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Sweden may consider amending Quran-burning law: Justice minister

Protesters angry at a Quran burning in Stockholm burn a Swedish flag in Tehran
Protesters angry at a Quran burning in Stockholm burn a Swedish flag in Tehran Copyright AP Photo
Copyright AP Photo
By Andrew Naughtie, Euronews
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A recent incident at an authorised protest in Stockholm drew outrage from governments in several majority Muslim countries

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Sweden's justice minister has said his government may be open to amending a protest law, after the public burning of a Quran in Stockholm last month sparked fury across the Muslim world.

Gunnar Strömmer told Swedish newspaper Aftonbladet the incident and others like it have helped make Sweden a target for jihadist violence.

"We have seen arrests in Sweden on suspicion of preparation for a terrorist offence," he said. "There have been arrests in Germany on suspicion of preparation for a terrorist offence against Sweden in the light of this. We can also see that the burning of the Quran last week has generated threats to our internal security.

"It is clear that we must analyse the legal situation in the light of the spring events and those judgments. The analyses are ongoing and we will come back with any conclusions."

The incident in June saw an Iraqi national resident in Sweden tear and burn a copy of Islam's holy book outside the capital's largest mosque on the day of Eid al-Adha.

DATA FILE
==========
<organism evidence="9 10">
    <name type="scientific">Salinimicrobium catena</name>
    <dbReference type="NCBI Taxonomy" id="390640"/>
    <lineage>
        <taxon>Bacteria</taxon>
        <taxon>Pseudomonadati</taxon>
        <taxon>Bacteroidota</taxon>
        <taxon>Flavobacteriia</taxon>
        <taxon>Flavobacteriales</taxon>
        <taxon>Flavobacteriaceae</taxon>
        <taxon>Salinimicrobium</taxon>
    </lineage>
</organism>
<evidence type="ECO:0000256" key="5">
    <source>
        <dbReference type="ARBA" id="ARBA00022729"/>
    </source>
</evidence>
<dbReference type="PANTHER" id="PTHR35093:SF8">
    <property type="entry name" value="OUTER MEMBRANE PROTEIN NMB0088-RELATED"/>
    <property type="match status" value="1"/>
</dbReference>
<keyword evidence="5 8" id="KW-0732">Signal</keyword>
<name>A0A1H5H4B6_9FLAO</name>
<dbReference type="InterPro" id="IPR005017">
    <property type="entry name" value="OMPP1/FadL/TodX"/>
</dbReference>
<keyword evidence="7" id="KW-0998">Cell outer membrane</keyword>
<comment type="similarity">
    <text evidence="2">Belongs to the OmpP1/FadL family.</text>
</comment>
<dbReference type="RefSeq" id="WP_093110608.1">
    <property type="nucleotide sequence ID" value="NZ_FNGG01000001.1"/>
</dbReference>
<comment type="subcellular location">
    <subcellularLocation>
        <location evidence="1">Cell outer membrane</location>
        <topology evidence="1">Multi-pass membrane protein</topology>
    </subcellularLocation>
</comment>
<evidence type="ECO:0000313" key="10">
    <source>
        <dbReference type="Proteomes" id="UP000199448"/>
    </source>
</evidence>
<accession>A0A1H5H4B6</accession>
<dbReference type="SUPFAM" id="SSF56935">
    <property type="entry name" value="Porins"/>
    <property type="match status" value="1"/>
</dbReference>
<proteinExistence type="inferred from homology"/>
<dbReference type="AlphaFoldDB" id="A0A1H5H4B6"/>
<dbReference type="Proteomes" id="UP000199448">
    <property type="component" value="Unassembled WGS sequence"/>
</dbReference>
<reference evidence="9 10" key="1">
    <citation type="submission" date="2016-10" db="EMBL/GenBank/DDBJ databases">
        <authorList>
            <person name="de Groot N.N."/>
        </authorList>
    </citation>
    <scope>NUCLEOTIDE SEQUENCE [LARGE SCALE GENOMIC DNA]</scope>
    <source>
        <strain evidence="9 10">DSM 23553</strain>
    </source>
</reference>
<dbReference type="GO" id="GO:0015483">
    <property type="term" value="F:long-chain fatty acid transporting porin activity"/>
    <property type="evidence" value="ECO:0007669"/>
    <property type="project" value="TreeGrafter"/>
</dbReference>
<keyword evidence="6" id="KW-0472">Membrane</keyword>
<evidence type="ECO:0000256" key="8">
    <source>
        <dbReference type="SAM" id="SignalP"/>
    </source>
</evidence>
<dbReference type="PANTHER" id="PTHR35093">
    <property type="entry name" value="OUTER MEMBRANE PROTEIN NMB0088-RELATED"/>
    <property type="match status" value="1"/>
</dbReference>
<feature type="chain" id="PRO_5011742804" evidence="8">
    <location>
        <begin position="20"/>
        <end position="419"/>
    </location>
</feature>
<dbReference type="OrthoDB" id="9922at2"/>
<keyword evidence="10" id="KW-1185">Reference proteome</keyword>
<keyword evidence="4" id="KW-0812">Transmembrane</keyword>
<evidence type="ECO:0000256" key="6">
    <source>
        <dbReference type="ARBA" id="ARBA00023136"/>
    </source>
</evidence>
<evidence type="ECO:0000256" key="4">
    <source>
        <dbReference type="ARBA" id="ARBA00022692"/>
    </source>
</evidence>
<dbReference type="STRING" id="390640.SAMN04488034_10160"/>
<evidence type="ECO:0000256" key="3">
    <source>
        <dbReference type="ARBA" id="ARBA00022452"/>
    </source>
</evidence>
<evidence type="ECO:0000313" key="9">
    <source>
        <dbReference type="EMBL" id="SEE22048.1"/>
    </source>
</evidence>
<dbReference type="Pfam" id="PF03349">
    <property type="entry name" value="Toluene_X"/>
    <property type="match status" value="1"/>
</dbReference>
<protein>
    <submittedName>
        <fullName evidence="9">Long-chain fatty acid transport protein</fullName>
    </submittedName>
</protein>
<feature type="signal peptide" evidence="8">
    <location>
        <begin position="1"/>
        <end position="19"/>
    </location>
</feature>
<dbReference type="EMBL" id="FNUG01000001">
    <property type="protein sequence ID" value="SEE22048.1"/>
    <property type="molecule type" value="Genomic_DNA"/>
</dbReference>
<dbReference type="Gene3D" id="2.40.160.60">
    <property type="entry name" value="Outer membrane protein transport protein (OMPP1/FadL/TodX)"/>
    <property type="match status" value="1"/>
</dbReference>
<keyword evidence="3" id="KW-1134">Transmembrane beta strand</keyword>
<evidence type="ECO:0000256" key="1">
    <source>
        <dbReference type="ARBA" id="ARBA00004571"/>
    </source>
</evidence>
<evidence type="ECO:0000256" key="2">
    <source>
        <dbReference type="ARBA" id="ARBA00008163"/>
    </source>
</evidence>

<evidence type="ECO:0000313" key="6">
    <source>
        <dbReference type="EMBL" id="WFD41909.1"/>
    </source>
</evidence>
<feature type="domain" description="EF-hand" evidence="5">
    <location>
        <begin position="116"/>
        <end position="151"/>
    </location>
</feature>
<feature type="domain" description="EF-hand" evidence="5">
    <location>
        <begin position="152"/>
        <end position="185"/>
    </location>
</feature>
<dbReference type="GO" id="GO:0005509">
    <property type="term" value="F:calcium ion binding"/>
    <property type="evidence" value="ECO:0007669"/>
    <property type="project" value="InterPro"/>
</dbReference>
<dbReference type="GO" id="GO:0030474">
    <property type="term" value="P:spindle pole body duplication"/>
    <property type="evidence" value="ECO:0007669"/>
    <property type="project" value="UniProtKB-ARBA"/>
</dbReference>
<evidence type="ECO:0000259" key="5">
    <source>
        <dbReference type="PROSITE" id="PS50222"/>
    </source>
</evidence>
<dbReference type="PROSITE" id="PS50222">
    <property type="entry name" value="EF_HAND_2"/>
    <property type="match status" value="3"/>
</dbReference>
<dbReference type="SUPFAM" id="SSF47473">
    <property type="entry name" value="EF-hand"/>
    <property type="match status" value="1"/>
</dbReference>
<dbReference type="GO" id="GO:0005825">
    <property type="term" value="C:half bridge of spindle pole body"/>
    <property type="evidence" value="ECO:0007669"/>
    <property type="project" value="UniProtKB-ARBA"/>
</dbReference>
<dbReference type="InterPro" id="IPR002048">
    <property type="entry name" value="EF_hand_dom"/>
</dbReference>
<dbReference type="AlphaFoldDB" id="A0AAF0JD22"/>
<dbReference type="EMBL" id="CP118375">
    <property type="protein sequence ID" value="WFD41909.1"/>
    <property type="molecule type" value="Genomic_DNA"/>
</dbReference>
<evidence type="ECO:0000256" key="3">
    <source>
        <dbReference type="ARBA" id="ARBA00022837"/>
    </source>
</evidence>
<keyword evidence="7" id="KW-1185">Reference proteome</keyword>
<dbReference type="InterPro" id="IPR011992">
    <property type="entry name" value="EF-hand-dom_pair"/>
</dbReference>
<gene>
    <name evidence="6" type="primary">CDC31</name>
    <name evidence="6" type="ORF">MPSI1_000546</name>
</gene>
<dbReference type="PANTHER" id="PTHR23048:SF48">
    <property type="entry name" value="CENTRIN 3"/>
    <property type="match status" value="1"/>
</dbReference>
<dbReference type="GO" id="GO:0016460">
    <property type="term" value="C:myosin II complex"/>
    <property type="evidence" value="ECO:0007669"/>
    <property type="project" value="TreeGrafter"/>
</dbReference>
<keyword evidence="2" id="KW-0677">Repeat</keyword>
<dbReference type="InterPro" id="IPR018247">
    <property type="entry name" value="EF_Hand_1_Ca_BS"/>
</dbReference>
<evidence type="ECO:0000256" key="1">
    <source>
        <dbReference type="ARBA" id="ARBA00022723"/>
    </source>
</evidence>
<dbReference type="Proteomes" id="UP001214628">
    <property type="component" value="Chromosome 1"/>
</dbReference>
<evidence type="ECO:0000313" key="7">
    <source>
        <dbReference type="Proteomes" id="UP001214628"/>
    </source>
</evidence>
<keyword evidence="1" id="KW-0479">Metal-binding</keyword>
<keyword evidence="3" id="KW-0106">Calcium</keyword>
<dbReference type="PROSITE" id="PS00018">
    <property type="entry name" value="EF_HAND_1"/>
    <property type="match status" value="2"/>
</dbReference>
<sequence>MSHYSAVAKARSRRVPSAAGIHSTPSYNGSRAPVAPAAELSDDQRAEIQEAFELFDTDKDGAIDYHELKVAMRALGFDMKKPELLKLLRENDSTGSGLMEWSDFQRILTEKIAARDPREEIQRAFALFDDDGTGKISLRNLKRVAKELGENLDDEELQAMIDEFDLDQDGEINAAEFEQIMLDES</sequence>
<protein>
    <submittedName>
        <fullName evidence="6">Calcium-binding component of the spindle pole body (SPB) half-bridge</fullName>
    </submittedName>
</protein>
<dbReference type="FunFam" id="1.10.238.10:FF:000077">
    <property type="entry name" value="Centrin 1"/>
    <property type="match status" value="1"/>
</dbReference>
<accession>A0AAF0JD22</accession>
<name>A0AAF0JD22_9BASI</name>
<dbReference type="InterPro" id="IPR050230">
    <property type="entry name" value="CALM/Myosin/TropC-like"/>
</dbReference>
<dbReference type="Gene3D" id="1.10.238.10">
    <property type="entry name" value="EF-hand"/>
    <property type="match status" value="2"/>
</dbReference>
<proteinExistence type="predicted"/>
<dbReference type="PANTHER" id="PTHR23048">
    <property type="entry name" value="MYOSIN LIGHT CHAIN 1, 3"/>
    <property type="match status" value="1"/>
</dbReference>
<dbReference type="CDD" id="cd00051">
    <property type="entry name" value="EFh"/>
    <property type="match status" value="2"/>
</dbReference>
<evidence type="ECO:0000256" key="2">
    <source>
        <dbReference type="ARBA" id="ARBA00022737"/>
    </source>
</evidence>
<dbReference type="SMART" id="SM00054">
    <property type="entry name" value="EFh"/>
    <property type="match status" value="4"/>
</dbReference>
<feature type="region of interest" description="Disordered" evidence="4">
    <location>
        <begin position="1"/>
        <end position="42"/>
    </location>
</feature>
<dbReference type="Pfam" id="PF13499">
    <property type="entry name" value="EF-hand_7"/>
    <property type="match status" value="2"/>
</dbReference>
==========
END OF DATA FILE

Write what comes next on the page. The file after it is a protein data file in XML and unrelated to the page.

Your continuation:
The international reaction to his actions was swift and furious. Morocco recalled its ambassador, and the governments of Iran, Saudi Arabia and Iraq unanimously condemned the incident.

In Baghdad, a crowd of protesters assembled at the Swedish embassy and even entered its compound before being dispersed by security forces.

While the authorities had given permission for Salwan Momika's protest, police said afterwards they were investigating his stunt as a potential act of "agitation against an ethnic group".

The diplomatic blowback from the incident is particularly serious when it comes to Turkey, whose government has strayed from secularism over the last decade.

Along with Hungary, Turkey has been blocking Sweden's accession to NATO on the grounds that it is home to people it considers terrorists.

Earlier this week, the Turkish foreign minister, Hakan Fidan, said at a press conference the incident was part of a disturbing pattern.

“The fact that the Swedish security system is incapable of preventing provocations and is presenting an image of a (country) that brings problems to NATO instead of more power is making us think in terms of the strategic and security aspects,” he said.

However, he also said that Ankara would still approve Sweden's membership when the Swedish government “completes its homework”.

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